The importance of being a storyteller


The Importance of Storytelling - Rosalyn Palmer

As humans, our primary need is for connection. Tribal people are united by telling stories around the campfire and this is the way in which their wisdom and heritage is passed on from one generation to the next. It was this sense of needing to share my story that was the driving force behind my first book, Reset! A Blueprint for a Better Life, which was published two years ago.

I used to look like I had it all. In many material ways I did, with the big house and all the trappings, retiring to the Bahamas aged 40. But life had other plans; my world imploded over an 18-month period that started with my father having a stroke, then cancer for me, terminal cancer for my mum, massive financial loss, the breakdown of my marriage, freefall for my children, and more.

I ended up as a single unemployed mother. It was not easy but I navigated (with a lot of therapy) and grew from all the challenges. I became Head of Marketing & Communications at Leprosy Mission, an international charity helping some of the most marginalized and persecuted people in the world. Then synchronicity led to me being personally asked to train in the then new therapy of Rapid Transformational Therapy (RTT) by its creator Marisa Peer. I attended the inaugural training and then went on to train in clinical hypnotherapy and become a trainer and mentor for several years.

Life continued — while coming through a second divorce, the death of my father and the onset of the menopause, I added coaching to my skill set and left my PR & marketing career behind. For nearly five years I have been a therapist and coach.

My PR background made me a natural spokesperson for my own life experiences. Eventually, my book was written. Yet the weekend before it was due to be published, I was in pieces. I felt raw and exposed about telling my truths and being judged. But I attended the launch party, smiled and signed books. I turned up for interviews but they were usually interested in the most traumatic experiences of my life and after recounting them repeatedly, I felt exhausted and didn’t want to share my story ever again.

A year later, I was invited to submit a chapter to a brand-new compilation, Ignite Your Life for Women, and did so. At the book launch I heard repeated stories from my co-authors about how they too had stepped up to the plate, written their story and now at the moment of publication, felt totally exposed. Many had nearly broken down in the process so I applied my RTT and coaching skills to help them through.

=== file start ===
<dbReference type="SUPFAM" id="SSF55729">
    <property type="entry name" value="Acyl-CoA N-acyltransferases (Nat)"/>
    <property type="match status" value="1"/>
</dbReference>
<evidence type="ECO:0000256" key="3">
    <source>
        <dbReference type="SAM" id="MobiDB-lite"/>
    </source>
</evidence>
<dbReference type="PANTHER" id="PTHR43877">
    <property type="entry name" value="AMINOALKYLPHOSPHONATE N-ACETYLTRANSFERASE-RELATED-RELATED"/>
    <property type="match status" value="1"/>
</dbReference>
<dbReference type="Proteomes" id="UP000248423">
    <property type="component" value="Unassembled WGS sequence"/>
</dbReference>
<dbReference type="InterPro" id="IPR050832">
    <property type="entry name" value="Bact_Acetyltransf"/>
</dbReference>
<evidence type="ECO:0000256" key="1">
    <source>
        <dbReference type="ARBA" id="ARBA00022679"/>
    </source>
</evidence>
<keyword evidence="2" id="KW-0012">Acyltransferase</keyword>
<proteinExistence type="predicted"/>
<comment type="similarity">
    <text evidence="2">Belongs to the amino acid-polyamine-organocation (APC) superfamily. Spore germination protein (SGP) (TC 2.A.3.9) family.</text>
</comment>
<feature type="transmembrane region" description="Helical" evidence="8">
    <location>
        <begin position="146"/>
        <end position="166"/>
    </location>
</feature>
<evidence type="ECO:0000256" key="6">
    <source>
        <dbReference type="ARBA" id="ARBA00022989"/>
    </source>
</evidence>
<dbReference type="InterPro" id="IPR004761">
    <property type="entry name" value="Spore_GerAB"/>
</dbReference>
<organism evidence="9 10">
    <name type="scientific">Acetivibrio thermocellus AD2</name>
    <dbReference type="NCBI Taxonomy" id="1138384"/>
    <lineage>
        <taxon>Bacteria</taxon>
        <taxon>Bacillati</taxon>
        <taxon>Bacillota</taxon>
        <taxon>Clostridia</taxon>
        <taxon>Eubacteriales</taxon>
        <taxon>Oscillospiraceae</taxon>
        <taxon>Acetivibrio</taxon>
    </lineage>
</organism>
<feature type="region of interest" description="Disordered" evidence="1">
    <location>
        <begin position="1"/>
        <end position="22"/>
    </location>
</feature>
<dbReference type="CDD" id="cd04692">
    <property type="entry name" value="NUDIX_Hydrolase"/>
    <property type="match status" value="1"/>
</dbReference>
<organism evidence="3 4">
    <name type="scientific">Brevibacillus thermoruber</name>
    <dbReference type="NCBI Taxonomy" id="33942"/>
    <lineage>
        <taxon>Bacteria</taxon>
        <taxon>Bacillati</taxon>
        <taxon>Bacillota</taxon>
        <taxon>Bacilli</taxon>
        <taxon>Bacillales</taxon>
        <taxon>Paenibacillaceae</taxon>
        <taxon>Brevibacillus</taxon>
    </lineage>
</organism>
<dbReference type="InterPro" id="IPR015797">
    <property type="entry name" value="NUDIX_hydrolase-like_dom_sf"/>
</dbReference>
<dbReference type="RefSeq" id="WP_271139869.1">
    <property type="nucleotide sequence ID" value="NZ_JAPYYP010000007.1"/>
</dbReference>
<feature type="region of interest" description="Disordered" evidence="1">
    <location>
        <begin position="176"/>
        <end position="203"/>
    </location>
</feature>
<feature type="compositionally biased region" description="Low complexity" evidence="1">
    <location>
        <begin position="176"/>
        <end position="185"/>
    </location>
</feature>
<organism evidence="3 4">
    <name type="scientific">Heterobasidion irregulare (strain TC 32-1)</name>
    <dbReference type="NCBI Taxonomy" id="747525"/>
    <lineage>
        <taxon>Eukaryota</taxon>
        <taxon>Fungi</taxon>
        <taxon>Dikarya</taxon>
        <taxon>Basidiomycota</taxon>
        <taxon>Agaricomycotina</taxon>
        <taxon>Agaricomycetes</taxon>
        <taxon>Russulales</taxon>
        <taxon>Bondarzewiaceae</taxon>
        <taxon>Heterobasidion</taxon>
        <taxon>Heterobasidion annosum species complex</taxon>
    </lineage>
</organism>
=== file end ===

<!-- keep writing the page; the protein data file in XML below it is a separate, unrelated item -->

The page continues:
The help I offered them centers on this: our stories are our truth and in sharing them, we offer a signpost to others to help them find their path. Like cairn stones on a mountain path that are left by walkers to assist others in choosing the safest way forward, we serve that purpose with our stories. Being visible and going beyond the writing of your story to the sharing of it, is essential. The desire to share is proof positive of the best parts of our human nature. Like the elders sharing wisdom around the tribal campfire we are the voices to the next generation, to the next person.

We often don’t know how our story can help unless we receive feedback. Recently on Twitter I was contacted by a woman who told me that in reading my book she had faced up to her 15 years of bulimia and sought help (I had bulimia back in the days when I hid behind the perfect PR mask). I was so glad I pushed on through and shared my story that weekend before my book was published and I was in my PJs, wanting to hide. When you find your truth, your story, and articulate it, you then have a platform to share your voice with others.